START -- Natural Language Question Answering System

How START works!

The START Natural Language System is a software system designed to answer questions that are posed to it in natural language. START parses incoming questions, matches the queries created from the parse trees against its knowledge base and presents the appropriate information segments to the user. In this way, START provides untrained users with speedy access to knowledge that in many cases would take an expert some time to find.

START (SynTactic Analysis using Reversible Transformations) was developed by Boris Katz at MIT's Artificial Intelligence Laboratory. Currently, the system is undergoing further development by the InfoLab Group, led by Boris Katz. START was first connected to the World Wide Web in December, 1993, and in its several forms has to date answered millions of questions from users around the world.

A key technique called "natural language annotation" helps START connect information seekers to information sources. This technique employs natural language sentences and phrases -- annotations -- as descriptions of content that are associated with information segments at various granularities. An information segment is retrieved when its annotation matches an input question. This method allows START to handle all variety of media, including text, diagrams, images, video and audio clips, data sets, Web pages, and others.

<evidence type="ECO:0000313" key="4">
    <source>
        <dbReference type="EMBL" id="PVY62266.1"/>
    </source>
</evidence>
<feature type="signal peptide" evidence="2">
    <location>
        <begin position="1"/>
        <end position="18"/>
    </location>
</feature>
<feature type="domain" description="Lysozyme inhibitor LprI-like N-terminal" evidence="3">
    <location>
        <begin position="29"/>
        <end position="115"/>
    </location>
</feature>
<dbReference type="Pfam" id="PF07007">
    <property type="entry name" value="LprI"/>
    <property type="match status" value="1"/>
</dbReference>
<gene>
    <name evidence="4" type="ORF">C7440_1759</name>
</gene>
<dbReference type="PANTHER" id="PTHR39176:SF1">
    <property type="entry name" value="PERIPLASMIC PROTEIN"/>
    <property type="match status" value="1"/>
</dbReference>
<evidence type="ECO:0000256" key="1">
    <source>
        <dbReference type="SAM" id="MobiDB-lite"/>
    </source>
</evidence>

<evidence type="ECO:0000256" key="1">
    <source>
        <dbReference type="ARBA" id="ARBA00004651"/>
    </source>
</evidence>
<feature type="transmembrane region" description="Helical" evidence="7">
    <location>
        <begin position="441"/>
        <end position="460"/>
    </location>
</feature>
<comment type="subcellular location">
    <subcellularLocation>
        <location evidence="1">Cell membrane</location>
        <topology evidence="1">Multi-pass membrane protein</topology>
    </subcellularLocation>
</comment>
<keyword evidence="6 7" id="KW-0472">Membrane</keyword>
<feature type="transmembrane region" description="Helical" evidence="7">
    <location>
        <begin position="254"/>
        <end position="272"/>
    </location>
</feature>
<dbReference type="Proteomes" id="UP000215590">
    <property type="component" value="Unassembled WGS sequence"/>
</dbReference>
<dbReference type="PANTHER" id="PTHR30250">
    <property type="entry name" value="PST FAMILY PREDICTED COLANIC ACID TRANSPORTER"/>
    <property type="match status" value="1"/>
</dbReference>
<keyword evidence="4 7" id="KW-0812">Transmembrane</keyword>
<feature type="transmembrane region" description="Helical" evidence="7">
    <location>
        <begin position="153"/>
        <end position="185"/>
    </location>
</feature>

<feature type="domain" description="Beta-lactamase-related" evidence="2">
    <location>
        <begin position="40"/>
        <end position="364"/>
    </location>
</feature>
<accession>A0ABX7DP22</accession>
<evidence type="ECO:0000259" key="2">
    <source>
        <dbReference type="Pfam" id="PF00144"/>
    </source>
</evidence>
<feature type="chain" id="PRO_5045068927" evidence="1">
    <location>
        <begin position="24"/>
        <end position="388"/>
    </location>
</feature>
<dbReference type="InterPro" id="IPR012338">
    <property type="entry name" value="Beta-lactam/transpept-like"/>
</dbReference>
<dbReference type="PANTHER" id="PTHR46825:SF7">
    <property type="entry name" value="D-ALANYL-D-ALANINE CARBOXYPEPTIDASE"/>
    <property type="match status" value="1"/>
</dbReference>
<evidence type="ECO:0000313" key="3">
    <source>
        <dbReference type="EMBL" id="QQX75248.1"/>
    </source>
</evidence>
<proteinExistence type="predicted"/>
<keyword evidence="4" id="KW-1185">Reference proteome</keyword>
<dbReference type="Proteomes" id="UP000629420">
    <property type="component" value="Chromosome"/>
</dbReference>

The natural language processing component of START consists of two modules that share the same grammar. The understanding module analyzes English text and produces a knowledge base that encodes information found in the text. Given an appropriate segment of the knowledge base, the generating module produces English sentences. Used in conjunction with the technique of natural language annotation, these modules put the power of sentence-level natural language processing to use in the service of multi-media information access.

For more information on the START system see B. Katz, "From Sentence Processing to Information Access on the World Wide Web," AAAI Spring Symposium on Natural Language Processing for the World Wide Web, Stanford University, Stanford CA (1997).

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Massachusetts Institute of Technology
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